Oversight: A House Armed Services Committee member asks for a probe into reports that money was paid in a failed attempt to ransom alleged deserter Bowe Bergdahl. And where's that Bergdahl investigation report, anyway?
It has now been over six months since Bergdahl's May 14 release in exchange for five top Taliban commanders and a month since the administration's electoral thumping. Yet the report has still not been made public.
It presumably contains a conclusion on whether Bergdahl officially deserted and recommended punishment for any offense. It might also deal with reports of a botched cash ransom attempt.
As we noted in June, soon after his May release, Bergdahl was believed to have been held by the militant Haqqani network in the tribal area of Pakistan's northwest frontier on the Afghan border. He was picked up in eastern Afghanistan, near the Pakistani border, by a Navy SEAL team.
The Haqqani network, while designated a terrorist organization, has been described by best-selling author Brad Thor as "80% Tony Soprano and 20% al-Qaida" — a group more interested in cash than a swap of prisoners that would benefit the Taliban.
A June report by Fox News said that a "military intelligence source" had "confirmed to Fox News that a second option (other than the Taliban prisoner trade) involving the cash payment of a ransom for Bergdahl's freedom was pursued as late as Dec. 13."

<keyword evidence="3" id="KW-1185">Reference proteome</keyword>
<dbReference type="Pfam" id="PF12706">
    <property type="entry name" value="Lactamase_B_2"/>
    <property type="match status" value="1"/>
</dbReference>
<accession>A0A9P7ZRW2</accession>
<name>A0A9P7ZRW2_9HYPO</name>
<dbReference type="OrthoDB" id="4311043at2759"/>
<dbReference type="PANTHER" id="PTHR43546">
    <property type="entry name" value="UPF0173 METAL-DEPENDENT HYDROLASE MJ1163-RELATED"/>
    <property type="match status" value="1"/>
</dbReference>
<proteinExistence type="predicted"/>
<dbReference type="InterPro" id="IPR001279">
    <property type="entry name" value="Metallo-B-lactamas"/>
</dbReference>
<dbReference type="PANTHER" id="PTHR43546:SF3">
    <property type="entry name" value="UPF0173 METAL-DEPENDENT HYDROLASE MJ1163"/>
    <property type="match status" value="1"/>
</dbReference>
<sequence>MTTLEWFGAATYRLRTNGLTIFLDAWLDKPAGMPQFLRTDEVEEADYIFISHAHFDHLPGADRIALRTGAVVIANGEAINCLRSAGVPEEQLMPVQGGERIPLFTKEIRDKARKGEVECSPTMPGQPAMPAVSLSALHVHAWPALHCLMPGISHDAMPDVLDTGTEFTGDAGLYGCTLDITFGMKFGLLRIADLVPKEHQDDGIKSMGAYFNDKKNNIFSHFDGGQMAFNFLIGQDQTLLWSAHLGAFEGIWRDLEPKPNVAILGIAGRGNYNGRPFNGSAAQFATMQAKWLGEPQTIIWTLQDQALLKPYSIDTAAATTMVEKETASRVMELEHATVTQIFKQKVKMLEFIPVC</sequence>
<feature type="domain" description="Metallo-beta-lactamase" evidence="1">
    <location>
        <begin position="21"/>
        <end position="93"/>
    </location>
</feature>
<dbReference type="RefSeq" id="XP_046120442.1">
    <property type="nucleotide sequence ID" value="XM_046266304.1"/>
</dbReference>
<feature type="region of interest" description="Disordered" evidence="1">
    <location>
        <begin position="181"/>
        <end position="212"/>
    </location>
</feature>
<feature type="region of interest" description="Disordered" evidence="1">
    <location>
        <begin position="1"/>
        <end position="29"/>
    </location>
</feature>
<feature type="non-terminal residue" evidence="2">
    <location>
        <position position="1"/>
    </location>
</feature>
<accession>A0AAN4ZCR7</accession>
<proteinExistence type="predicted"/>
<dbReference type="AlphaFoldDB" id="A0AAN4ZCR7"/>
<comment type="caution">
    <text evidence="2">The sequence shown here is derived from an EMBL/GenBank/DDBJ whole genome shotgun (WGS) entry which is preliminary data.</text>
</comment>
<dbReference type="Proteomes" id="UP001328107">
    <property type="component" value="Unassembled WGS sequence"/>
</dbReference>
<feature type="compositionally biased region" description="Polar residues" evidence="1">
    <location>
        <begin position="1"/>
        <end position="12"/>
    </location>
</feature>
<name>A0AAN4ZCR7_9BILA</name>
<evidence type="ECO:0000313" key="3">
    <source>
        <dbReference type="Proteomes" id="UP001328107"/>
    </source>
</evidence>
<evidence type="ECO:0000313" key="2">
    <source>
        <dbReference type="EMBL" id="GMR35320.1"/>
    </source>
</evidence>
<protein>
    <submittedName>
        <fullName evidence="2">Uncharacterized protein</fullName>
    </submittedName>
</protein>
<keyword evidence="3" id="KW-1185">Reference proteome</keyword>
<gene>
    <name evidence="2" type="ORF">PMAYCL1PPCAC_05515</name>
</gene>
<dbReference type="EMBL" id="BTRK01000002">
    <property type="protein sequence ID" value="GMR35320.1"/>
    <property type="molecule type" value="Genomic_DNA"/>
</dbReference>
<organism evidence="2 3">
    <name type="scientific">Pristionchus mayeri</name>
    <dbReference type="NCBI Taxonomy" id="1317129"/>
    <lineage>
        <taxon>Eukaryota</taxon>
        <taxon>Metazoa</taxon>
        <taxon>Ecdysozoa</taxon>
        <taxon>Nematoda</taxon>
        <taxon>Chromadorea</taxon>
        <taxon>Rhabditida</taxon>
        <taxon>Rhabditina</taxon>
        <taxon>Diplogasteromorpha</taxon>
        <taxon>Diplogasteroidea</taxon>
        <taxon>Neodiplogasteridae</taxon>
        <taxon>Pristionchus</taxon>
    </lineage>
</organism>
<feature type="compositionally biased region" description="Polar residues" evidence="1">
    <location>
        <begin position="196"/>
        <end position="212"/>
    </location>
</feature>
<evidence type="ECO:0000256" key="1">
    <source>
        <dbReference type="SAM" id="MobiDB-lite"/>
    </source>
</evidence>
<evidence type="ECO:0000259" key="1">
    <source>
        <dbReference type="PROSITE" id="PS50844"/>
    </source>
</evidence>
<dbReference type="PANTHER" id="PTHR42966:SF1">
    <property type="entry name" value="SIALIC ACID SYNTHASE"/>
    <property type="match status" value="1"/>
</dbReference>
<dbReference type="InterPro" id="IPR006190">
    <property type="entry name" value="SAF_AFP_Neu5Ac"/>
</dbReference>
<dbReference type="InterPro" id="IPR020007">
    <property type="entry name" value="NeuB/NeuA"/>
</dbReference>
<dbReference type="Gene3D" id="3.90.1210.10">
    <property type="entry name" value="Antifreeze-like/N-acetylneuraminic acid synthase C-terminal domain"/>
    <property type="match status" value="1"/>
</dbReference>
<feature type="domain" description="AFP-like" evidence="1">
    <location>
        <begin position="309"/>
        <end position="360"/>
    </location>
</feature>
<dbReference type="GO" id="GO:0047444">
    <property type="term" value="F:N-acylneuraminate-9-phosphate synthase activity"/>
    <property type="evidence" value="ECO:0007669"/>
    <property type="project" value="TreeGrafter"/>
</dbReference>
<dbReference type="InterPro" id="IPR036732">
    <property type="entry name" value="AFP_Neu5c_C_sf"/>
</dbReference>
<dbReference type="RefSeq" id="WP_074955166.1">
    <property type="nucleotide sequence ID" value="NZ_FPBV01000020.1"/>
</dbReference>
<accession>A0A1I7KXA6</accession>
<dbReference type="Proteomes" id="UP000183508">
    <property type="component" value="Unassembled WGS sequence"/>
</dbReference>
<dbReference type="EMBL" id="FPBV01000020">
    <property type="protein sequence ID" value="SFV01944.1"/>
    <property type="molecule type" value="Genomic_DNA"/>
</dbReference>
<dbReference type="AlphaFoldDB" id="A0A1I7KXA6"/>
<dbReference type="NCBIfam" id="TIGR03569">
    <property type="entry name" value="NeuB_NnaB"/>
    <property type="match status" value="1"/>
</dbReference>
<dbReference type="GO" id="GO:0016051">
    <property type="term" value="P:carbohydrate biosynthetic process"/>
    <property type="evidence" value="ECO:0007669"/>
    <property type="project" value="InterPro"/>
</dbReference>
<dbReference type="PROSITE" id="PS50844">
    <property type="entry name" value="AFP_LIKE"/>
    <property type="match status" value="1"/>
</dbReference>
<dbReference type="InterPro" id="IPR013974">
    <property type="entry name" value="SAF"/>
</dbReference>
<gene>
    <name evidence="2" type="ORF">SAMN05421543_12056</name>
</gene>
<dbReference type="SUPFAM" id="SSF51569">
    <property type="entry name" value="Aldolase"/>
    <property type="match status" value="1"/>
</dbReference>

According to Rep. Duncan Hunter, R-Calif., the payment attempt was made and botched.
"It has been brought to my attention that a payment was made to an Afghan intermediary who 'disappeared' with the money and failed to facilitate Bergdahl's release in return," Hunter wrote in a Nov. 4 letter to outgoing Defense Secretary Chuck Hagel.
As Bill Gertz reports in the Washington Free Beacon, Hagel's Nov. 21 response to Hunter was a tad equivocal. The Pentagon "did not make any payment of ransom nor make any attempt to pay ransom for the lease of Sgt. Bergdahl," Hagel said.
Hagel then added that "we have no information that any payment was made to an Afghan intermediary in exchange for facilitating Sgt. Bergdahl's release." OK, so which is it — that no ransom was paid or there's no information that a ransom was paid?
Gertz reports that Hunter also wrote to the Pentagon's inspector general, Jon Rymer, a letter that noted: "Defense officials said the payments were likely part of a $5 million fund that the commander of the U.S. Central Command has at his disposal, which can be used to pay rewards or to purchase information leading to the release of captive."
Hunter added in his Monday letter to Rymer: "While I am aware that you previously declined to investigate this matter, I respectfully request once again that your office initiate a review to determine the order of events under which payments of any type were made."
We second that request. There seems to be a lot of smoke where there's allegedly no fire, and the delay in releasing the Bergdahl report pending review is eerily reminiscent of that which took place regarding the Benghazi talking points. That process was designed to make the administration look good and less culpable.
We need to know the truth. We can handle the truth, however damning it may be to the most transparent administration in history.
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